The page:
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Poisonous Fungi And Toxic Foods

=Fungi.=--Of the poisonous mushrooms, the Amanita phalloides and the

fly agaric, or Agaricus muscarius, are the most potent. The active

principle of the former is phallin, and of the latter muscarine. The

Amanita phalloides is distinguished from the common mushroom

(Agaricus campestris) by having permanent white gills and a hollow

stem. The Agaricus muscarius is bright red with yellow spots. Phallin

is a toxalbumin whi
h destroys the red blood-corpuscles, causing the

serum to become red in colour and the urine blood-stained. Fibrin is

liberated, and thromboses occur, especially in the liver. The symptoms

may be mistaken for phosphorus-poisoning or acute yellow atrophy of the

liver. Muscarine affects the nervous system chiefly.

Edible fungi have an agreeable taste and smell, and are firm in

substance. Poisonous fungi have an offensive smell and bitter taste,

are often of a bright colour, and soon become pulpy.

Symptoms.--These may be of the narcotic or irritant types. Usually,

however, there is violent colic, with thirst, vomiting, and diarrhoea,

mental excitement, followed by delirium, convulsions, coma, slow pulse,

stertorous breathing, cyanosis, cold extremities, and dilated pupils.

Post-Mortem.--In phallin-poisoning the blood remains fluid; numerous

hæmorrhages are present, with fatty degeneration of the internal organs.

Treatment.--Use the stomach-tube to give a solution of permanganate of

potash, emetics, followed by a hypodermic injection of 1/50 grain of

atropine. Transfusion of saline fluid. A dose of castor-oil would be


=Foods.=--The kinds of food which most frequently produce symptoms of

poisoning are pork, veal, beef, meat-pies, potted and tinned meats,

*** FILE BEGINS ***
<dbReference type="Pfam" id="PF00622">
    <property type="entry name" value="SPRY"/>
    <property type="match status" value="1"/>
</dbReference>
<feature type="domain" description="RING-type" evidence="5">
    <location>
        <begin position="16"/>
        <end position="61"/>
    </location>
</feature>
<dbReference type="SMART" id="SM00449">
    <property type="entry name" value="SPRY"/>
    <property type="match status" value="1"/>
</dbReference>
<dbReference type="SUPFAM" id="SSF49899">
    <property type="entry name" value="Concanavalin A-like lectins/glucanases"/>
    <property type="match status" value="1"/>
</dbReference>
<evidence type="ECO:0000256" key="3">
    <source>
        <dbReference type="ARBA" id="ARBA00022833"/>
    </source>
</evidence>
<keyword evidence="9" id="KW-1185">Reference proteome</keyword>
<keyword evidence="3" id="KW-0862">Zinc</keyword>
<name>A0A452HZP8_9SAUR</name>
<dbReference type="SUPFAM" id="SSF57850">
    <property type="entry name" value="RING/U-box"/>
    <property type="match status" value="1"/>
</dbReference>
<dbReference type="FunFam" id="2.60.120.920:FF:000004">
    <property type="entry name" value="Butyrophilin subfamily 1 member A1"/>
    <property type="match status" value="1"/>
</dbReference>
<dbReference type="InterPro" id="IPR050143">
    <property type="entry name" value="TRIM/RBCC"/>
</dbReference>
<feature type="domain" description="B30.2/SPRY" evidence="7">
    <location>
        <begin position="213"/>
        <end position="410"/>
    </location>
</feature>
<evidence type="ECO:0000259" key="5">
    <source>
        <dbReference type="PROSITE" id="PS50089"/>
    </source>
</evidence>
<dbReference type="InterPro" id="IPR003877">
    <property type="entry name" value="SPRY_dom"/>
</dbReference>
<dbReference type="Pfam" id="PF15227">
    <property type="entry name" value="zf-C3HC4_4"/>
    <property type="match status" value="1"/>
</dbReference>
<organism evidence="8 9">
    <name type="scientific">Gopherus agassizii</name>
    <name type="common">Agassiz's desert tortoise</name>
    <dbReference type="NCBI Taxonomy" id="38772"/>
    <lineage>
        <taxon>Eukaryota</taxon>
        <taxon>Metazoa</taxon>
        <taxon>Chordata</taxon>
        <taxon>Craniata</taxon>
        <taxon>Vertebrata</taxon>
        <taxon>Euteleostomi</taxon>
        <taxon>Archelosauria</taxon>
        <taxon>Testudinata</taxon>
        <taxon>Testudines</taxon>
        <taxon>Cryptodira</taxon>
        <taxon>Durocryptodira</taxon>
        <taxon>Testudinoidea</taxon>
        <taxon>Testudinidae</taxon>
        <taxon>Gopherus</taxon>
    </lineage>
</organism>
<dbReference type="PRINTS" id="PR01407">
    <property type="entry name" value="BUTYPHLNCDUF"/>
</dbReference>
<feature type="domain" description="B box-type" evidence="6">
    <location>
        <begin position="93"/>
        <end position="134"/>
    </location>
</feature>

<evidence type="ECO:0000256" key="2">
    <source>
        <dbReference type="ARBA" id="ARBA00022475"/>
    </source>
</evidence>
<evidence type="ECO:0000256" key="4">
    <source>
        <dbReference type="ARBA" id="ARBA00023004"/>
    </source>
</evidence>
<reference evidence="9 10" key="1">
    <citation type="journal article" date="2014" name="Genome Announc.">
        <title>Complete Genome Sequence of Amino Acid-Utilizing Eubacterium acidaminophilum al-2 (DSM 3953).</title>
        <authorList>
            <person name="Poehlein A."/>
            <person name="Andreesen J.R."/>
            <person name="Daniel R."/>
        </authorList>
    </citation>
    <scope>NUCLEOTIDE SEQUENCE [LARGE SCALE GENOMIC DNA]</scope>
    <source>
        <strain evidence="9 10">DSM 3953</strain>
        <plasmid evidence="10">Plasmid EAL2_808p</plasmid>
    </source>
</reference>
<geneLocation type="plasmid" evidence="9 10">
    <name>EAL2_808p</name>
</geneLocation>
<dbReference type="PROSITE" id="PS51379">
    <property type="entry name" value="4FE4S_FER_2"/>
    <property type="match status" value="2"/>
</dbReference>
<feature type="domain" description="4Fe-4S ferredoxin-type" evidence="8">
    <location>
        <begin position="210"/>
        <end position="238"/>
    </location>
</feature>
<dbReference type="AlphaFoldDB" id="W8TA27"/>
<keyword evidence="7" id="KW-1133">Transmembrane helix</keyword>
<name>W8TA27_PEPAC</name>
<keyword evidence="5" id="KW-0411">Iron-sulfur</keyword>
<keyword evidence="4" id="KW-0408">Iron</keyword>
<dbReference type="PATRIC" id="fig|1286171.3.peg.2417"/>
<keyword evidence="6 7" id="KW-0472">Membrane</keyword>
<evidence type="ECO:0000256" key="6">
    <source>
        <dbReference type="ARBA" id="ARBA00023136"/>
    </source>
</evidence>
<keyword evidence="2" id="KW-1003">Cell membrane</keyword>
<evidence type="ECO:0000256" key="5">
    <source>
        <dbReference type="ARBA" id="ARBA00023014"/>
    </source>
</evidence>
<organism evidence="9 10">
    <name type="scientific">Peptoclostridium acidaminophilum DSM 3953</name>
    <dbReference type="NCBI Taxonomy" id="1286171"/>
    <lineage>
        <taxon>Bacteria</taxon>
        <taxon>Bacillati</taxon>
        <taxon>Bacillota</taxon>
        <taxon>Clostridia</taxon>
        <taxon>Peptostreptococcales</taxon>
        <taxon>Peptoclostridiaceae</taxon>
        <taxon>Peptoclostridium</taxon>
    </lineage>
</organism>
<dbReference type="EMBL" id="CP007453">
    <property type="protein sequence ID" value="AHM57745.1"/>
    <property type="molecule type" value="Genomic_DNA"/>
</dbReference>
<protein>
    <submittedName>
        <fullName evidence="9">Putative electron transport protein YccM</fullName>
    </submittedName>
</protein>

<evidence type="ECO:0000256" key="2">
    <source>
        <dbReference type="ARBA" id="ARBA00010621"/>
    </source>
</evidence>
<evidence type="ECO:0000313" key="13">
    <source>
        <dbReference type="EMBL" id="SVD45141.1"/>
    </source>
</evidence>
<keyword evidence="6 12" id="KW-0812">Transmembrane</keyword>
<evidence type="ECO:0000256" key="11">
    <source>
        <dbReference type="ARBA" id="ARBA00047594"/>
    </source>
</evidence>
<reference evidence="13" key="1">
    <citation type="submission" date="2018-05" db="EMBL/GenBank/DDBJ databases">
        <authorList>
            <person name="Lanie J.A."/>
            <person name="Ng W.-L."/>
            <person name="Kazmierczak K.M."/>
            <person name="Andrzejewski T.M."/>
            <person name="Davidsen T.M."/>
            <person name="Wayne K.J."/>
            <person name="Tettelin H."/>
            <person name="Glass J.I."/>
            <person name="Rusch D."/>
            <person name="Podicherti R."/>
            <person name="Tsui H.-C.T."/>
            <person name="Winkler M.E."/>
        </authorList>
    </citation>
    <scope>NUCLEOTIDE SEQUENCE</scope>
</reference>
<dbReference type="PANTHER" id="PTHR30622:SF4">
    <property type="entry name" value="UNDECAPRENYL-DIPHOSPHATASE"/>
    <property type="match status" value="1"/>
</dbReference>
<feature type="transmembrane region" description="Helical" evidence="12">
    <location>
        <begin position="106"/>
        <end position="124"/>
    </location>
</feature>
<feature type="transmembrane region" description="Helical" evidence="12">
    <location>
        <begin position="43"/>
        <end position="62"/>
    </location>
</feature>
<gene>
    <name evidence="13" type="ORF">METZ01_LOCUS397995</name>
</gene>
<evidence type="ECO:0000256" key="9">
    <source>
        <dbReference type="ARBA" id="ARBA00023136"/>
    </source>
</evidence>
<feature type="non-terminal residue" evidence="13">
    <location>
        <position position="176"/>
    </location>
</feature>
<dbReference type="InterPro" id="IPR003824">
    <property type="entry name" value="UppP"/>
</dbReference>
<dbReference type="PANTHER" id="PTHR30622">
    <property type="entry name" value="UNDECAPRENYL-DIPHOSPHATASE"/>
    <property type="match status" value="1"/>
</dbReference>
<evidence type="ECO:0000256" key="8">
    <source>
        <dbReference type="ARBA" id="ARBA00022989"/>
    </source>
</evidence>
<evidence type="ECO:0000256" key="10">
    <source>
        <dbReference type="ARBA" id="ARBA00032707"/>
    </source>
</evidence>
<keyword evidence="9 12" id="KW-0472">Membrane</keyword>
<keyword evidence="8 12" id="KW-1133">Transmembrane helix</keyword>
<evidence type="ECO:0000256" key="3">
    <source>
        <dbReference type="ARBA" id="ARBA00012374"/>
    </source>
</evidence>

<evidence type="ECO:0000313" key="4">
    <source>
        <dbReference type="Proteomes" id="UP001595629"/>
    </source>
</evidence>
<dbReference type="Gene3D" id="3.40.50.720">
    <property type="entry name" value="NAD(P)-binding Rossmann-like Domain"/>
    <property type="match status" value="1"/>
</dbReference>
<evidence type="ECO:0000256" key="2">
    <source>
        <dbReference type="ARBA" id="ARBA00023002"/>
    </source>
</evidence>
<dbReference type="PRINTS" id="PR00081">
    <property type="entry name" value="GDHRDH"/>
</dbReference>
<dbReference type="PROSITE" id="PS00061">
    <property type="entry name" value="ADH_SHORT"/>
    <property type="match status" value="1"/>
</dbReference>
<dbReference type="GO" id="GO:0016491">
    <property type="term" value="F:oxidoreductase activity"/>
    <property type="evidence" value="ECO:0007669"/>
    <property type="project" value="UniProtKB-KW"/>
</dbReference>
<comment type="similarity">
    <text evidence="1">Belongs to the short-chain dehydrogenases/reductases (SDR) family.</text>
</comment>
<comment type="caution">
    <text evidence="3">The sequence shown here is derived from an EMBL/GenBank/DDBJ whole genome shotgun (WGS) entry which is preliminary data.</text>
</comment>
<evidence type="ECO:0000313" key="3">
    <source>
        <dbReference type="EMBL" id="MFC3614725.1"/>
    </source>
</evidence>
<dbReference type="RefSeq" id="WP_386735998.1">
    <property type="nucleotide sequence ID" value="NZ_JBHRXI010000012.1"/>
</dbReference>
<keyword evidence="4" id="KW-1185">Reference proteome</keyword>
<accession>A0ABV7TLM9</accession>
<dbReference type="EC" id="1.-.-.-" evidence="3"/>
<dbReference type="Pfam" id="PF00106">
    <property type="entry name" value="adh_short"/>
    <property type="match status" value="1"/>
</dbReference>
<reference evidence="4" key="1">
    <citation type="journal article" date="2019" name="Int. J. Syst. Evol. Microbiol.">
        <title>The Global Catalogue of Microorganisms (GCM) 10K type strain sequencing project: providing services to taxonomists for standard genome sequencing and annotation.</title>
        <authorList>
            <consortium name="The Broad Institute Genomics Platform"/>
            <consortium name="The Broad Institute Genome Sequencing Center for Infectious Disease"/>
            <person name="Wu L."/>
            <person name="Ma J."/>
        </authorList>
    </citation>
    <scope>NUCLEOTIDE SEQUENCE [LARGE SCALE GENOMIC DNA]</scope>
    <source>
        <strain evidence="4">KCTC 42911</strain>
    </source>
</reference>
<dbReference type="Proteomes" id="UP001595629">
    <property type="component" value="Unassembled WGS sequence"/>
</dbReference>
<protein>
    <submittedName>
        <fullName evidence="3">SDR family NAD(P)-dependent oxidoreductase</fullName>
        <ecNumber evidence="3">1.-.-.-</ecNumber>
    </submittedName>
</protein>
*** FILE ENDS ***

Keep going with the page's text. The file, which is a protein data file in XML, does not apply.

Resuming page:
sausages, and brawn. Sausage-poisoning is common in Germany. It is not

necessary that the food should be 'high' to give rise to poisoning. It

may arise from the use of the flesh of an animal suffering from some

disease, from inoculation with micro-organisms, or from the presence of

toxalbumoses or ptomaines. Many diseases, such as diarrhoea, enteric

fever, and cholera, and perhaps tuberculosis, may be caused by eating

infected food. Trichiniasis may also be mentioned. Tinned fish often

gives rise to symptoms of poisoning, and shell-fish are not uncommonly

contaminated with pathogenic micro-organisms. Mussel-poisoning was

formerly supposed to be due to the copper in them derived from ships'

bottoms, but it is more probably the result of the formation of a toxine

during life, and not after decomposition has set in. Milk, too, may give

rise to gastro-intestinal irritation from the occurrence in it of

chemical changes. There have been epidemics of poisoning from eating

cheese containing tyrotoxicon. Ergotism from eating bread made with

ergotized wheat is now rare, but pellagra from the consumption of

mouldy maize, and lathyrism, due to the admixture with flour of the

seeds of certain kinds of vetch, are still common in Southern Europe.

Symptoms.--The symptoms which result from the ingestion of poisonous

meat are often very severe. In some cases their appearance is delayed

from twenty-four to forty-eight hours. They may resemble those of an

infectious disease or those of acute enteritis. Usually there are

headache, anorexia, rigors, intestinal disturbance, pains in the back

and limbs, and delirium. Sometimes the symptoms resemble

atropine-poisoning, a condition due to ptomatropine.

Treatment.--Emetics, purgatives, stimulants, with hypodermic

injections of strychnine and atropine along with stimulants.